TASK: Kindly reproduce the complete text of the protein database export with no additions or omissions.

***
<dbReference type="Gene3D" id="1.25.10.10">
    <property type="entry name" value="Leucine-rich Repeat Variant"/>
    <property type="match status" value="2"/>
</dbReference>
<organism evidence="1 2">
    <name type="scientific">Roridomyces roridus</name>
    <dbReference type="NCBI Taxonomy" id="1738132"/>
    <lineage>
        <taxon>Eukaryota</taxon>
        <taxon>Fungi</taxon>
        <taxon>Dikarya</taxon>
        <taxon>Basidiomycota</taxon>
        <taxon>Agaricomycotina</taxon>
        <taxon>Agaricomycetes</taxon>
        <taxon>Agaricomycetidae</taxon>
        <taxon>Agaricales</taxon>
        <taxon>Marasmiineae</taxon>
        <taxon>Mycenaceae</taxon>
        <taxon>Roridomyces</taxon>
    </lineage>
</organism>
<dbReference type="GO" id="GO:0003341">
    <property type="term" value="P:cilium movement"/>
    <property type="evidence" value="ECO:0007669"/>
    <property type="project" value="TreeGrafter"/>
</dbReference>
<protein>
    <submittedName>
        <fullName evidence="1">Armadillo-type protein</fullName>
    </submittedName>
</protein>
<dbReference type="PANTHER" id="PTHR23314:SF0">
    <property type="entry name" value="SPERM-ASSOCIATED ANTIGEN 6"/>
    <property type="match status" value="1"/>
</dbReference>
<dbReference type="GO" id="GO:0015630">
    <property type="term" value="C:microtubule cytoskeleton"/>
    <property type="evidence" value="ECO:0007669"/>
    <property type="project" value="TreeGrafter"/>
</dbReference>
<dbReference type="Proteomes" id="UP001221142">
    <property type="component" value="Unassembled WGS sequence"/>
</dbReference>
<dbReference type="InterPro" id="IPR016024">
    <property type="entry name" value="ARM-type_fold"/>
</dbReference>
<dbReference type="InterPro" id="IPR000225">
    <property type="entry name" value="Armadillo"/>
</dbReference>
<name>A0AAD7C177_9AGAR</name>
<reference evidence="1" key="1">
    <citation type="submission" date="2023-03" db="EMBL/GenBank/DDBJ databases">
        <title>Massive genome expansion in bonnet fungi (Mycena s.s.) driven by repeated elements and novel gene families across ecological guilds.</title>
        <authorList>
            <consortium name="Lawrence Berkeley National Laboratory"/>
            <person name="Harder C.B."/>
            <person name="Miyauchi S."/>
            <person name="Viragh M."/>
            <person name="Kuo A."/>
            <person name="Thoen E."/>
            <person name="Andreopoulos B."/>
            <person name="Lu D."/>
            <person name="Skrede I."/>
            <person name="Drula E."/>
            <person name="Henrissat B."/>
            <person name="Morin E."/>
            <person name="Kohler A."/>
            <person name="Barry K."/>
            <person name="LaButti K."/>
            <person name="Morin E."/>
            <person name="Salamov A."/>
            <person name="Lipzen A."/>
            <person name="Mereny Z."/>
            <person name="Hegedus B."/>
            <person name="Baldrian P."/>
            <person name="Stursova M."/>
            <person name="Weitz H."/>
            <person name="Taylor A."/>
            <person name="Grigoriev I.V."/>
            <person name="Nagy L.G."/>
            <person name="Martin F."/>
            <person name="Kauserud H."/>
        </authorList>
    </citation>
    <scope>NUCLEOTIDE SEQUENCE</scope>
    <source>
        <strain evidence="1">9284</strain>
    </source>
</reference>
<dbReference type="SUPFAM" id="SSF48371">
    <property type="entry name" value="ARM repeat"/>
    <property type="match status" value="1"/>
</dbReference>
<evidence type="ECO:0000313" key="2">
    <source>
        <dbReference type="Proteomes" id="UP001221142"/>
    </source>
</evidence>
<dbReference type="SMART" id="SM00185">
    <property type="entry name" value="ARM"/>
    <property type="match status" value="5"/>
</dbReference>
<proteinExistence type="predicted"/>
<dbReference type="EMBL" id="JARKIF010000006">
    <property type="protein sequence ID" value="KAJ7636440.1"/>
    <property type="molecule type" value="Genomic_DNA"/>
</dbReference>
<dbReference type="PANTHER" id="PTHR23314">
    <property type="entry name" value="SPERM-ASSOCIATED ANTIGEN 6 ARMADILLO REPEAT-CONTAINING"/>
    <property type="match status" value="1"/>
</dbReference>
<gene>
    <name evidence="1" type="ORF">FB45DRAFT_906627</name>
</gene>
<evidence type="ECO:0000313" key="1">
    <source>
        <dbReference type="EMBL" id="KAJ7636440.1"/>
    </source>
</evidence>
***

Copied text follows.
<dbReference type="Gene3D" id="1.25.10.10">
    <property type="entry name" value="Leucine-rich Repeat Variant"/>
    <property type="match status" value="2"/>
</dbReference>
<organism evidence="1 2">
    <name type="scientific">Roridomyces roridus</name>
    <dbReference type="NCBI Taxonomy" id="1738132"/>
    <lineage>
        <taxon>Eukaryota</taxon>
        <taxon>Fungi</taxon>
        <taxon>Dikarya</taxon>
        <taxon>Basidiomycota</taxon>
        <taxon>Agaricomycotina</taxon>
        <taxon>Agaricomycetes</taxon>
        <taxon>Agaricomycetidae</taxon>
        <taxon>Agaricales</taxon>
        <taxon>Marasmiineae</taxon>
        <taxon>Mycenaceae</taxon>
        <taxon>Roridomyces</taxon>
    </lineage>
</organism>
<dbReference type="GO" id="GO:0003341">
    <property type="term" value="P:cilium movement"/>
    <property type="evidence" value="ECO:0007669"/>
    <property type="project" value="TreeGrafter"/>
</dbReference>
<protein>
    <submittedName>
        <fullName evidence="1">Armadillo-type protein</fullName>
    </submittedName>
</protein>
<dbReference type="PANTHER" id="PTHR23314:SF0">
    <property type="entry name" value="SPERM-ASSOCIATED ANTIGEN 6"/>
    <property type="match status" value="1"/>
</dbReference>
<dbReference type="GO" id="GO:0015630">
    <property type="term" value="C:microtubule cytoskeleton"/>
    <property type="evidence" value="ECO:0007669"/>
    <property type="project" value="TreeGrafter"/>
</dbReference>
<dbReference type="Proteomes" id="UP001221142">
    <property type="component" value="Unassembled WGS sequence"/>
</dbReference>
<dbReference type="InterPro" id="IPR016024">
    <property type="entry name" value="ARM-type_fold"/>
</dbReference>
<dbReference type="InterPro" id="IPR000225">
    <property type="entry name" value="Armadillo"/>
</dbReference>
<name>A0AAD7C177_9AGAR</name>
<reference evidence="1" key="1">
    <citation type="submission" date="2023-03" db="EMBL/GenBank/DDBJ databases">
        <title>Massive genome expansion in bonnet fungi (Mycena s.s.) driven by repeated elements and novel gene families across ecological guilds.</title>
        <authorList>
            <consortium name="Lawrence Berkeley National Laboratory"/>
            <person name="Harder C.B."/>
            <person name="Miyauchi S."/>
            <person name="Viragh M."/>
            <person name="Kuo A."/>
            <person name="Thoen E."/>
            <person name="Andreopoulos B."/>
            <person name="Lu D."/>
            <person name="Skrede I."/>
            <person name="Drula E."/>
            <person name="Henrissat B."/>
            <person name="Morin E."/>
            <person name="Kohler A."/>
            <person name="Barry K."/>
            <person name="LaButti K."/>
            <person name="Morin E."/>
            <person name="Salamov A."/>
            <person name="Lipzen A."/>
            <person name="Mereny Z."/>
            <person name="Hegedus B."/>
            <person name="Baldrian P."/>
            <person name="Stursova M."/>
            <person name="Weitz H."/>
            <person name="Taylor A."/>
            <person name="Grigoriev I.V."/>
            <person name="Nagy L.G."/>
            <person name="Martin F."/>
            <person name="Kauserud H."/>
        </authorList>
    </citation>
    <scope>NUCLEOTIDE SEQUENCE</scope>
    <source>
        <strain evidence="1">9284</strain>
    </source>
</reference>
<dbReference type="SUPFAM" id="SSF48371">
    <property type="entry name" value="ARM repeat"/>
    <property type="match status" value="1"/>
</dbReference>
<evidence type="ECO:0000313" key="2">
    <source>
        <dbReference type="Proteomes" id="UP001221142"/>
    </source>
</evidence>
<dbReference type="SMART" id="SM00185">
    <property type="entry name" value="ARM"/>
    <property type="match status" value="5"/>
</dbReference>
<proteinExistence type="predicted"/>
<dbReference type="EMBL" id="JARKIF010000006">
    <property type="protein sequence ID" value="KAJ7636440.1"/>
    <property type="molecule type" value="Genomic_DNA"/>
</dbReference>
<dbReference type="PANTHER" id="PTHR23314">
    <property type="entry name" value="SPERM-ASSOCIATED ANTIGEN 6 ARMADILLO REPEAT-CONTAINING"/>
    <property type="match status" value="1"/>
</dbReference>
<gene>
    <name evidence="1" type="ORF">FB45DRAFT_906627</name>
</gene>
<evidence type="ECO:0000313" key="1">
    <source>
        <dbReference type="EMBL" id="KAJ7636440.1"/>
    </source>
</evidence>